Rosanne Cash Lashes Out at NRA After Las Vegas Mass Shooting
Rosanne Cash turned to the editorial pages of the New York Times to take the NRA to task in the wake of the mass shooting in Las Vegas on Sunday (Oct. 10), calling on fellow country musicians to stand up to the gun rights organization.
59 people died and more than 500 were wounded when a gunman opened fire on the crowd at the Route 91 Harvest Festival in Las Vegas during a headlining performance by Jason Aldean. It is the largest mass shooting event in U.S. history.
In an op-ed titled Rosanne Cash: Country Musicians, Stand Up to the N.R.A., Cash says she has often faced threats over the course of the 20 years she has spoken out on gun control. After last year's Concert Across America to End Gun Violence with Jackson Browne, Eddie Vedder, Marc Cohn and the Harlem Gospel Choir, she says, "we got death threats. People wanted to kill us because we wanted to end gun violence. That’s where we are: America, 2017."
Cash points out that the National Rifle Association has been specifically courting the support of country music performers and fans for decades now, most notably through an outreach program called NRA Country, which features the tagline “Celebrate the Lifestyle.”
"That wholesome public relations veneer masks something deeply sinister and profoundly destructive. There is no other way to say this: The N.R.A. funds domestic terrorism," Cash writes.
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The Grammy-winning singer-songwriter calls out a "shadow government" in which the people helping to write gun laws are the same people profiting from sales of guns, pointing out, "The N.R.A. would like to keep it that way."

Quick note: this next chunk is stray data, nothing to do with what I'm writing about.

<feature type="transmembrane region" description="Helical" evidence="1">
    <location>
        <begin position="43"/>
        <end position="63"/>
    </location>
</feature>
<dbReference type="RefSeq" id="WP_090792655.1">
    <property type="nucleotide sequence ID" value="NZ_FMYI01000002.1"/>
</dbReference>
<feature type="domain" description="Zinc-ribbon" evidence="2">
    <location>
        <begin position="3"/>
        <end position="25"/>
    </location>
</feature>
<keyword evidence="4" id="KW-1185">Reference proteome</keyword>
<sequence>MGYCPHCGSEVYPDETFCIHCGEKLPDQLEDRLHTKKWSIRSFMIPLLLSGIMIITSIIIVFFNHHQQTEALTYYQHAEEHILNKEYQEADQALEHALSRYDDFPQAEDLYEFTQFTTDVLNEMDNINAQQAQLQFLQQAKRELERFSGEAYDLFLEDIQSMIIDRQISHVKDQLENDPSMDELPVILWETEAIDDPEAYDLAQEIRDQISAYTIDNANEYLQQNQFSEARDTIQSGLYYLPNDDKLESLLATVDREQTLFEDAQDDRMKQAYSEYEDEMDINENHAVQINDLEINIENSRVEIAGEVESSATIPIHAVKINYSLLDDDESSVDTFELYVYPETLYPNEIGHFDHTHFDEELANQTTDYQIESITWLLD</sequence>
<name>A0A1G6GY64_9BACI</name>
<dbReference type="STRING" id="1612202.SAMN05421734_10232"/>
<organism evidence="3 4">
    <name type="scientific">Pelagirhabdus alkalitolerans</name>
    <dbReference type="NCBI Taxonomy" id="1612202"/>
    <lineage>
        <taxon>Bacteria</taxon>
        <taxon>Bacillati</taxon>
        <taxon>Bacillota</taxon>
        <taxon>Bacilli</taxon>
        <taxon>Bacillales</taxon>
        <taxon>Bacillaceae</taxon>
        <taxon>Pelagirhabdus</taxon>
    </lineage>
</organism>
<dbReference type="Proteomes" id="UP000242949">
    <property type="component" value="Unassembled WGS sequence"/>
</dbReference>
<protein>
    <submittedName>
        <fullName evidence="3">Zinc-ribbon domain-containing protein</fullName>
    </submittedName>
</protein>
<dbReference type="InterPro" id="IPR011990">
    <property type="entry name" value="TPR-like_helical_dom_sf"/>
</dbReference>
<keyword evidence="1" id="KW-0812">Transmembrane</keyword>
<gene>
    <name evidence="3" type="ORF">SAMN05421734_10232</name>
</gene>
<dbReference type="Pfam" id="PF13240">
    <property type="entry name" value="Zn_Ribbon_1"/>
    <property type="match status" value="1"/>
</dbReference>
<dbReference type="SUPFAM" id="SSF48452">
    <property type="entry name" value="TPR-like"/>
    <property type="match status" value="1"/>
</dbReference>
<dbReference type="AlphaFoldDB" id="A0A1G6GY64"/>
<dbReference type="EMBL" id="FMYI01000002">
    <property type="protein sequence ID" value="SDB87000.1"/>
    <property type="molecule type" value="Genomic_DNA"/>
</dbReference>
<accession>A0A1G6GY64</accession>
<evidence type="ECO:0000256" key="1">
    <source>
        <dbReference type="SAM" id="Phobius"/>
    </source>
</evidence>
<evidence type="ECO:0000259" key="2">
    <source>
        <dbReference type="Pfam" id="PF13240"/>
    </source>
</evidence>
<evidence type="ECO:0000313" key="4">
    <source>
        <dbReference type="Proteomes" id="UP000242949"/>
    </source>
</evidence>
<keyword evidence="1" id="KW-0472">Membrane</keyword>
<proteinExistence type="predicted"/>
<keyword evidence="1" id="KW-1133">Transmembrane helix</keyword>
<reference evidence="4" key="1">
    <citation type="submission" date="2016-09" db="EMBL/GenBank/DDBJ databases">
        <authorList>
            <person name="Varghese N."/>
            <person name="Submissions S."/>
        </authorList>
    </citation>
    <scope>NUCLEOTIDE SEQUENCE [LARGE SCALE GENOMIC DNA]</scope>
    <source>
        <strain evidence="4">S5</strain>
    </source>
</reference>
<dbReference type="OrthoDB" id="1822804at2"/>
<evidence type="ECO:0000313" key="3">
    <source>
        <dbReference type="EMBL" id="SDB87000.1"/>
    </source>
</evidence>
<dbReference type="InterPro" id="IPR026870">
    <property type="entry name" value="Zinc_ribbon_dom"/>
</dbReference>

"The laws we have in place to prevent the procurement of military-style weapons by mentally ill citizens are laughable by the standards of any civilized society," Cash continues. "But even those pathetic restrictions would be eased if the N.R.A. had its way."
She points to a vote that was scheduled to take place in the House of Representatives this week on a measure designed to loosen restrictions on silencers and armor-piercing bullets as just one piece of legislation that the NRA supports, writing, "If the proposed law had passed before the mass shooting in Las Vegas on Sunday, and the rifles in the assailant’s hotel room had been fitted with silencers, one could safely assume that the death toll would be much, much higher ... None of that matters to the N.R.A."
Cash calls on country and American roots artists to start speaking out against the NRA.
"It is no longer enough to separate yourself quietly. The laws the N.R.A. would pass are a threat to you, your fans, and to the concerts and festivals we enjoy," she states. "The stakes are too high to not disavow collusion with the N.R.A. Pull apart the threads of patriotism and lax gun laws that it has so subtly and maliciously intertwined. They are not the same."
She says from personal experience that artists who do speak up will be bullied by the NRA and its advocates. "That’s where their power lies — in the silence of rational voices and in the apathy of those who can speak truth to power," Cash states, saying that those who make a living in the "tower of song" must speak out anyway.
"Patriotism and a belief in strong gun control are not antithetical. We need common-sense gun laws, and I hope my fellow occupants of the tower of song will join me in saying so," she concludes. "In unity, we can drown out the bullies."
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